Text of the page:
Samarra · Kadhimayn

Groups

Usuli · Akhbari · Shaykhi
Nimatullahi · Safaviya
Qizilbash · Alevism · Alawism
Bektashi · Tabarie

Scholarship

Marja · Ayatollah · Allamah
Hojatoleslam · Mujtahid
List of marjas · List of Ayatollahs

Hadith collections

Peak of Eloquence · The Psalms of Islam · Book of Fundamentals · The Book in Scholar's Lieu · Civilization of Laws · The Certainty · Book of Sulaym ibn Qays · Oceans of Light · Wasael ush-Shia · Reality of Certainty · Keys of Paradise

Ba'ath Party

Sistani has survived the persecution that killed many other Shia clerics. His mosque was shut down in 1994, and did not reopen until after the 2003 invasion of Iraq which toppled the Ba'ath regime. Since that time, he has usually kept to himself in his house in Najaf. His behavior is seen by many as a protest against persecution, but others consider it to originate from the house arrest orders issued by the Ba'ath Party.

Despite his seclusion and inaccessibility, Sistani has extensive influence throughout the Shia Muslims all over the world especially in Iraq, Iran and Lebanon, a network of junior clerics who convey his teachings. Sistani patronizes several leading Shia charities and provides financial support for most of the Shia religious schools or madrasas and mosques around the world. Due to his influence, he has played a quiet but important role in the current politics of Iraq. He is particularly known for forcing the Coalition Provisional Authority into a compromise on the constitutional process, for issuing a fatwā calling on all Shia especially women to vote, and for calling on Shia communities not to retaliate to Sunni sectarian violence. He is also the one who called for a truce at the Imam Ali Mosque in Najaf where Muqtada al-Sadr and his Mahdi Army were cornered in a gun battle siege in August 2004.

In early August 2004, Sistani, who has long been suffering from a heart condition, reportedly suffered serious health problems and he travelled to London, United Kingdom, to receive medical treatment. It was the first time in many years that Sistani had left his home in Najaf, which seems to indicate that his medical condition was serious enough for caution.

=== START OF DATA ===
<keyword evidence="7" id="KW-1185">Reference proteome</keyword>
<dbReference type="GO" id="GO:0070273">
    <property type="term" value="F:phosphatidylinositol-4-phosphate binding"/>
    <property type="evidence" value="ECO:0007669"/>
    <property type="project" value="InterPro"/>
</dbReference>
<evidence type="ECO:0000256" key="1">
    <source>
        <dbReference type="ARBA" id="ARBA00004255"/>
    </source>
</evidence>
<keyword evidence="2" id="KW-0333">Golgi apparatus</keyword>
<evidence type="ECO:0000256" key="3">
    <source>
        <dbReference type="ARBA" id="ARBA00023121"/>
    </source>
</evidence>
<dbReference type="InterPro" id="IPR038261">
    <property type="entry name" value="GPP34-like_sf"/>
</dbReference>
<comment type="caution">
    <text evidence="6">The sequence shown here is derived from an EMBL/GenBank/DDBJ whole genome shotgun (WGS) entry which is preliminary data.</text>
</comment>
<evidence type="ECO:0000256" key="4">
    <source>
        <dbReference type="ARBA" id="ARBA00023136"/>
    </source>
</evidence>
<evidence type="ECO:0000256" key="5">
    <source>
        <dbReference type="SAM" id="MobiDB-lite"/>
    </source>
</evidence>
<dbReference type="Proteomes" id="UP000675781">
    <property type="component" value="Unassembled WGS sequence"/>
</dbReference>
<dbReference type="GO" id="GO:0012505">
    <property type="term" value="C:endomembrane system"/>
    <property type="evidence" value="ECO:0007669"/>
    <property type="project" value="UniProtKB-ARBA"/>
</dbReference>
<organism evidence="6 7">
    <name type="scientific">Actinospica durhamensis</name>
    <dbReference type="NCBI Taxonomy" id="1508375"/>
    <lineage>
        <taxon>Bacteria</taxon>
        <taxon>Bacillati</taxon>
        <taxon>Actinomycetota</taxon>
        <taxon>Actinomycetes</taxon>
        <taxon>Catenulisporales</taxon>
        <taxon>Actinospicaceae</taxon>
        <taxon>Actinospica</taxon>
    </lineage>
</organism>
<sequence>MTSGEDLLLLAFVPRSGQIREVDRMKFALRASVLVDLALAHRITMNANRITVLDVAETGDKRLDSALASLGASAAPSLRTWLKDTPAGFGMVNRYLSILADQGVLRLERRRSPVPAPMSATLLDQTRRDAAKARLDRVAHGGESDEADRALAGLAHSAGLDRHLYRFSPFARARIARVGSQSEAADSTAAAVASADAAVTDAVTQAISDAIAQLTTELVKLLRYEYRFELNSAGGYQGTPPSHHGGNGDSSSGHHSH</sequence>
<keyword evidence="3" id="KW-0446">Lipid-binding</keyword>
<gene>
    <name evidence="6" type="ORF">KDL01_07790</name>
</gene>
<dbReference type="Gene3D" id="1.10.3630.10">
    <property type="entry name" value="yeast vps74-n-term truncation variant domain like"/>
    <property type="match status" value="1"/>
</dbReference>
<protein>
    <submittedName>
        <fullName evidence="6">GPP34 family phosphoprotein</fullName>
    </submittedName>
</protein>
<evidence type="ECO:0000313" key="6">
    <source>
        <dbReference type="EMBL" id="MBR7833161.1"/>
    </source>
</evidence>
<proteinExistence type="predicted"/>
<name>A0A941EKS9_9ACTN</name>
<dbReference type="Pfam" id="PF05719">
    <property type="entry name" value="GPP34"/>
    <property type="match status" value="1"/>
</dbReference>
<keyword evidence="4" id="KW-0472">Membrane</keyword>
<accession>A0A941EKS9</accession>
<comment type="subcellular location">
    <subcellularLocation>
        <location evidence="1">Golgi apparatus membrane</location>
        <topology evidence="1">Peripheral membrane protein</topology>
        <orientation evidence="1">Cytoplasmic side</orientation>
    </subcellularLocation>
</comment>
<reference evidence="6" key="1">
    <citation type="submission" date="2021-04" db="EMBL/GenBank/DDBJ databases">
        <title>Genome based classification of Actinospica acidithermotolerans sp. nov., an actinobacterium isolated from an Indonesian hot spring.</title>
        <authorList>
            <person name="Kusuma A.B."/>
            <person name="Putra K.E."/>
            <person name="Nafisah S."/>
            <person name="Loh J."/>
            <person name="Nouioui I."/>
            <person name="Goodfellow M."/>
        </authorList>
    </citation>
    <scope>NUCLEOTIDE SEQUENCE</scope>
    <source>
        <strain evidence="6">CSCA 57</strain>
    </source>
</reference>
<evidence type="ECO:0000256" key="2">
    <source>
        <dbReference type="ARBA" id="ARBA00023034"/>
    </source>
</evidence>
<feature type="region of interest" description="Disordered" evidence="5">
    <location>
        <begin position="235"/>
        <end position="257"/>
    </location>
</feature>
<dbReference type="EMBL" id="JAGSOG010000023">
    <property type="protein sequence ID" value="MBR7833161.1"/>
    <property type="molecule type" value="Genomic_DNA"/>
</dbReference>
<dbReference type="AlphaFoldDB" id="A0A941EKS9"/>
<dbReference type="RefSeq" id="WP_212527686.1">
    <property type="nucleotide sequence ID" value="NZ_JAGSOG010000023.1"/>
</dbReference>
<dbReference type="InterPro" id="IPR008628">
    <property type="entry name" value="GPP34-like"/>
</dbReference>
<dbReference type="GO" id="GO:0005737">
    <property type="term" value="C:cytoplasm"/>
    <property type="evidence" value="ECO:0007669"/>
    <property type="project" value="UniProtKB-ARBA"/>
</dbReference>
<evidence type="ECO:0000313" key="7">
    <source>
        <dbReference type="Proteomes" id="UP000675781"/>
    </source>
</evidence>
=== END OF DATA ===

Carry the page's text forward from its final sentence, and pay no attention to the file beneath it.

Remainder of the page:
Role in contemporary Iraq

Since the invasion of Iraq in 2003, Sistani has played an increasingly wider political role in Iraq, and the Western mainstream media has called him the "most influential" figure in post-invasion Iraq.[7][8]

Muqtada al-Sadr, who is 43 years younger than Sistani and the head of an independent militia known as the Mahdi Army, has risen to prominence in the course of 2004 and his military activities have undermined Sistani's influence. Muqtada al-Sadr launched an attempt to fight what he perceives as the "oppressive foreign forces" in the holy city of Najaf while Sistani was out of the country.

Shortly after the invasion began, Sistani issued a fatwā calling on Shia clergy to get involved in politics to guide masses towards what he sees as "the clearer decisions", and to fight what he sees as "media propaganda". However, as the summer of 2003 approached, Sistani became more involved, though always through representatives, never directly. He began to call for the formation of a constitutional convention, and later demanded a direct vote for the purpose of forming a transitional government. This can be seen as a sure path to Shia dominance over Iraq's government, since most observers say that Shia make up about 60% of Iraq's population. Subsequently, Sistani has criticized American plans for an Iraqi government as not being democratic enough.

Sistani's edicts and rulings have provided many Iraqi Shia religious backing for participating in the January 2005 elections -- he urged, in a statement on October 1, 2004, that the people should realize that this was an "important matter" and he also hoped that the elections would be "free and fair . . . with the participation of all Iraqis". He issued a fatwā telling women they were religiously obligated to vote, even if their husbands had forbidden them to do so.[9] "Truly, women who go forth to the polling centers on election day are like Zaynab, who went forth to Karbala."[10]

He has consistently urged the Iraqi Shia not to respond in kind to attacks from Sunni Salafists, which have become common in Sunni-dominated regions of Iraq like the area known as the "Triangle of Death", south of Baghdad. Even after the destruction of the Shia Al-Askari Mosque in Samarra in February 2006, his network of clerics and preachers continued to urge calm and told their followers that "it was not their Sunni neighbors who were killing them but foreign `Wahhabis.`" [11]